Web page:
Originally Posted by: Online Community Member
I have a phone call due this afternoon, from the kidney consultant who arranged for the stent. If I remember to ask, I will ask about the emptying my full bladder first thing, then having the need to go a second time an hour later - as if urine is backing up in my kidneys.
Your hypothalamas monitor's your body's hydration levels. When the interstitial water level between cells starts getting low, it releases antidiuretic hormone. This is picked up by the kidneys, and tells them to recover the water from the urine, so your body doesn't lose so much water, preserving water in the body and making more concentrated urine instead.
During the day, your pituitary also steals some of the antidiuretic hormone, and then releases it overnight. This is intended to slow the rate of water loss into urine overnight, so you don't need to wake up and pee. Excess water is stored elsewhere in the body (blood, which is why blood pressure can raise over night, and as interstitial water between cells). After you wake, your pituitary stops releasing antidiuretic hormone, so this excess water is now excreted by the kidneys.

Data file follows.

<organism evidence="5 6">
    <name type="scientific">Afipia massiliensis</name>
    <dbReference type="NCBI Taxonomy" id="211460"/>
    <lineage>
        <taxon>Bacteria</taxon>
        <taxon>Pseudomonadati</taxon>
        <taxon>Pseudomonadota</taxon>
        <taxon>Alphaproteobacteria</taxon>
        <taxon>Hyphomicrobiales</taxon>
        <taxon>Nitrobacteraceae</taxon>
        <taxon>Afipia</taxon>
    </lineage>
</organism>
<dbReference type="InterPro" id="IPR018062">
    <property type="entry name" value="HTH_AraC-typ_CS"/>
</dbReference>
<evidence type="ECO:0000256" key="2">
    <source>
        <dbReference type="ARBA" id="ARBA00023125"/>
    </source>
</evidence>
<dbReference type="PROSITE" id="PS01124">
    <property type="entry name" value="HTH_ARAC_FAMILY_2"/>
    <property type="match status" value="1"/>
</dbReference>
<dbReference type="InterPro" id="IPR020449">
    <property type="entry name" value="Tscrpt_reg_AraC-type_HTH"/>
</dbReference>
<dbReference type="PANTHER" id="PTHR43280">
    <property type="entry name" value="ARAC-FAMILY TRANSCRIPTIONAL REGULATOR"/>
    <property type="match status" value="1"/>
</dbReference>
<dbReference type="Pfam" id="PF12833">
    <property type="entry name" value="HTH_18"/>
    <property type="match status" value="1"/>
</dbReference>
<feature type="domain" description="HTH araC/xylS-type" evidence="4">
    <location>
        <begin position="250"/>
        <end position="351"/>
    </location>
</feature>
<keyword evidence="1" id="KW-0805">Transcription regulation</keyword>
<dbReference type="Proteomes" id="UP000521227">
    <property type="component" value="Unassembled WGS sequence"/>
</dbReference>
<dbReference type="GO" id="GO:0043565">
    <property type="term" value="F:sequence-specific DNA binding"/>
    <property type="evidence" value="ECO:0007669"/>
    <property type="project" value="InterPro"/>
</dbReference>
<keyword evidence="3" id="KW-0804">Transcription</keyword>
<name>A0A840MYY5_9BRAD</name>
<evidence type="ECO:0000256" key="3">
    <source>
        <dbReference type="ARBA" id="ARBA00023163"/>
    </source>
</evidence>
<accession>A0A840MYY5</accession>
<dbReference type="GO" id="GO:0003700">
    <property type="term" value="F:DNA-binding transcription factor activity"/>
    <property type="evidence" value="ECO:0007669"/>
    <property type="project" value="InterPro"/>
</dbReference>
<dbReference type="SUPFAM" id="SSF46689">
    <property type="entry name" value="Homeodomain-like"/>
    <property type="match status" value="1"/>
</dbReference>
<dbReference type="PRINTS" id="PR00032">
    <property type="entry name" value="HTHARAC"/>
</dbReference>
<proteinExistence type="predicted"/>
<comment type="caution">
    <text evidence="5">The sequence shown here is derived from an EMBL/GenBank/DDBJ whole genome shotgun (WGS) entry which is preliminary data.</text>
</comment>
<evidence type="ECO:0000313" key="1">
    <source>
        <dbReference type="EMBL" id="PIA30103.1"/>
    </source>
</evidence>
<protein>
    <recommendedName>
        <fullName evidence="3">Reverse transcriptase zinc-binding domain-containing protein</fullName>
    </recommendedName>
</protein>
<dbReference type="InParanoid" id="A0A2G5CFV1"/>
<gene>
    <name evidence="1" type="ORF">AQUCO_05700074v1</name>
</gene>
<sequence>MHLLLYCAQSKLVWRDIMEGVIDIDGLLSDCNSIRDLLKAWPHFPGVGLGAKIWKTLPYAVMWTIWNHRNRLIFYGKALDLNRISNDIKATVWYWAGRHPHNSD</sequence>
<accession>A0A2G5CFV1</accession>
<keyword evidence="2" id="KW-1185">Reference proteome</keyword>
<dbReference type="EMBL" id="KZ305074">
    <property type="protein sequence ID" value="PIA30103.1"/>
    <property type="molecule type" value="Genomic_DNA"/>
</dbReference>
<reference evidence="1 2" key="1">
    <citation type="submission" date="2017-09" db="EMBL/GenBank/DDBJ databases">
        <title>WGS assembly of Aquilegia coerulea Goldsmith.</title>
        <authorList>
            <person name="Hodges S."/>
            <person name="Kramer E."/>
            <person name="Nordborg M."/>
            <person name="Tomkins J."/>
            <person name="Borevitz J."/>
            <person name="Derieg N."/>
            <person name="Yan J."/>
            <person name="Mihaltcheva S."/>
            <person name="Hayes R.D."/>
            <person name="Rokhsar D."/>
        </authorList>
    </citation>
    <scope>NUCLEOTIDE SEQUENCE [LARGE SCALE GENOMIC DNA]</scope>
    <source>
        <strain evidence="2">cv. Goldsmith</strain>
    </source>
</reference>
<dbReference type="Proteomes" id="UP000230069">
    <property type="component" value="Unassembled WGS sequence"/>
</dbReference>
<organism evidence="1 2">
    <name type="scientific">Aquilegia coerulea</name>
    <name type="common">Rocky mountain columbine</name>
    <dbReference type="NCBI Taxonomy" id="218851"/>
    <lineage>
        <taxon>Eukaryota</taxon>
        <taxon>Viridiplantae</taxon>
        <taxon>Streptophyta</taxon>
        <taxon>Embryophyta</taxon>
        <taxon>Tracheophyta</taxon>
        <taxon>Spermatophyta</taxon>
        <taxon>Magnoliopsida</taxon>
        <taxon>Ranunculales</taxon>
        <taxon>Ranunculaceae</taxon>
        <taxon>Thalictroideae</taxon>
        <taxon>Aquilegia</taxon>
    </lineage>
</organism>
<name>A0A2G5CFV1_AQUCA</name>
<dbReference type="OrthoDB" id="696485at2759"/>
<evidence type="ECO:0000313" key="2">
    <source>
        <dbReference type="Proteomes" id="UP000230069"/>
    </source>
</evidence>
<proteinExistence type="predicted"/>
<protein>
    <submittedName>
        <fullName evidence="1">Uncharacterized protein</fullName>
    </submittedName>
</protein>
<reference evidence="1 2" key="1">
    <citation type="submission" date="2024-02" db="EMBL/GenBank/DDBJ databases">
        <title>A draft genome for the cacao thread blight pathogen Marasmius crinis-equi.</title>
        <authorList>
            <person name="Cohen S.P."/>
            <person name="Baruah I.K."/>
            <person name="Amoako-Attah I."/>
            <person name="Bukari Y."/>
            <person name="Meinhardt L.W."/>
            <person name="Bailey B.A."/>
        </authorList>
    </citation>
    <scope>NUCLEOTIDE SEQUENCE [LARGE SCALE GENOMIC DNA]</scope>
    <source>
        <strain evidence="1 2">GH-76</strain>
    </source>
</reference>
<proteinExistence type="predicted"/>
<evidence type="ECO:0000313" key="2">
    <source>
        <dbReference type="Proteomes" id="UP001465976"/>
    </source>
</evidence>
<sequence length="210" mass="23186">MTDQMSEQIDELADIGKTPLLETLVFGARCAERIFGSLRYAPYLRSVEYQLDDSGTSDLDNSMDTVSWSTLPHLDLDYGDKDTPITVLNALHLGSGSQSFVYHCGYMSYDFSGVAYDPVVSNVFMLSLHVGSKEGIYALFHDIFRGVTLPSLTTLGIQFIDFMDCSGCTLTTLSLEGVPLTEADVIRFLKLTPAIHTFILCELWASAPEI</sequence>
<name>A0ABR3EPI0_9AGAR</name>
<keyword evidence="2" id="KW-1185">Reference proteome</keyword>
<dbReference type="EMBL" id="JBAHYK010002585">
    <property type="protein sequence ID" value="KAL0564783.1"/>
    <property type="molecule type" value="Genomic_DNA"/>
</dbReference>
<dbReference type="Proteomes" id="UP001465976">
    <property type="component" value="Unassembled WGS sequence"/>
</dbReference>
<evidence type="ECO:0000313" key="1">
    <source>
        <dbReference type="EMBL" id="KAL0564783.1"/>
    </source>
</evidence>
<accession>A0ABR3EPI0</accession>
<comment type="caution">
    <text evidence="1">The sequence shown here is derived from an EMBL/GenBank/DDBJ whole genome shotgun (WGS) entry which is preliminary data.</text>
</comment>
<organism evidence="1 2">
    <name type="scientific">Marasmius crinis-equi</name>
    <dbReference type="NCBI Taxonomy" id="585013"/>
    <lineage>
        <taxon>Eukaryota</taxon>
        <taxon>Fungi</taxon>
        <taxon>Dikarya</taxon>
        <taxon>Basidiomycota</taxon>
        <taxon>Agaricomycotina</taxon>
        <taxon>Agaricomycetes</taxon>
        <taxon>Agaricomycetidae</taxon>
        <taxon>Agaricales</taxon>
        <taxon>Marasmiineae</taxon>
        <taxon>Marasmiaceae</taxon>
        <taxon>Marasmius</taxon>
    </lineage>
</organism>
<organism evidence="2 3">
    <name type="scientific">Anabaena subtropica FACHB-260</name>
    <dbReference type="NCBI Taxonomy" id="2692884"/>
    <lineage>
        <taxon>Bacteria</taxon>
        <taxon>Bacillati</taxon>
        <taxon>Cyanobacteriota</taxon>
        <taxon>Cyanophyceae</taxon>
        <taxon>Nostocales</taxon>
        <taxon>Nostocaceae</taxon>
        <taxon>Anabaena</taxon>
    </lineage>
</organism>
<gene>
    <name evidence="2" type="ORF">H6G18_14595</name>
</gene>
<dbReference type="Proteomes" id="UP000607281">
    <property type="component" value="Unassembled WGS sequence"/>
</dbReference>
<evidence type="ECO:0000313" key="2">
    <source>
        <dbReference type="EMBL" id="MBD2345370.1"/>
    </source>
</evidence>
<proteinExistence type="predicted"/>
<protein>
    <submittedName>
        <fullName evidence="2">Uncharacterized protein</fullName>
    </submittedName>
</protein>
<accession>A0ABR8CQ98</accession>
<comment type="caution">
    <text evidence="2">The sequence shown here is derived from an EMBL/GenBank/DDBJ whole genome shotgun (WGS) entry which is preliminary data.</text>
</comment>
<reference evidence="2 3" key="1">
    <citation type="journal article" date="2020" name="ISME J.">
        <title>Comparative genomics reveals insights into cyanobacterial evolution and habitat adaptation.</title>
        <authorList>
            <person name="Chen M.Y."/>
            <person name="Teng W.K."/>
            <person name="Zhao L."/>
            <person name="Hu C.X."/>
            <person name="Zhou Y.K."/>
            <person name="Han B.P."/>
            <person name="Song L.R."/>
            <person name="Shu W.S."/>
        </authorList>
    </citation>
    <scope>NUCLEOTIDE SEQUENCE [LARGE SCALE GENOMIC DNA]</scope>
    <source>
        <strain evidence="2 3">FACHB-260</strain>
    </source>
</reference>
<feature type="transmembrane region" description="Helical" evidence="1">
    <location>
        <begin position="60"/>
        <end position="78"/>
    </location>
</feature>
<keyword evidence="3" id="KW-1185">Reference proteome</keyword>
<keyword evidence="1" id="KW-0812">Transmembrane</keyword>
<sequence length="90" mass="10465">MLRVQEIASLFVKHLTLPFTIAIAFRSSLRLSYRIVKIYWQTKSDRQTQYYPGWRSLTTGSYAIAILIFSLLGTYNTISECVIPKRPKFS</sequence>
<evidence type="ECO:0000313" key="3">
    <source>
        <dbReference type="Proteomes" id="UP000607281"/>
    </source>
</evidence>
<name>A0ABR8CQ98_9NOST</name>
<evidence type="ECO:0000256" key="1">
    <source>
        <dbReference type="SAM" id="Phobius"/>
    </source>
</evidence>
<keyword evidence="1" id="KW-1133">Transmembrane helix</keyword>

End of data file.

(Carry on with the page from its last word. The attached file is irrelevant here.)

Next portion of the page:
So your first pee when you wake up is usually quite concentrated, because the overnight antidiuretic hormone told the kidneys to recover the water from the urine, and then after you're awake, you can end up peeing again soon, much more diluted, as your kidneys get rid of that excess water they avoided losing overnight.
So what you describe in the form of peeing twice in quite quick succession when you wake up is quite normal, and shows your antidiuretic hormone mechanism is working well. It is something that deteriorates as we get older, and is one reason you can end up needing to get up to pee at night.
However, that isn't an excuse for any complacency with monitoring for prostate cancer. Your PSA is high, and the slowing of flow first thing could also be caused by growth of the prostate, BPH and/or cancer. It doesn't look to me like you've had an mpMRI scan for prostate cancer, which I would have expected given your symptoms.
Edited by member 30 Jun 2020 at 12:15
| Reason: Not specified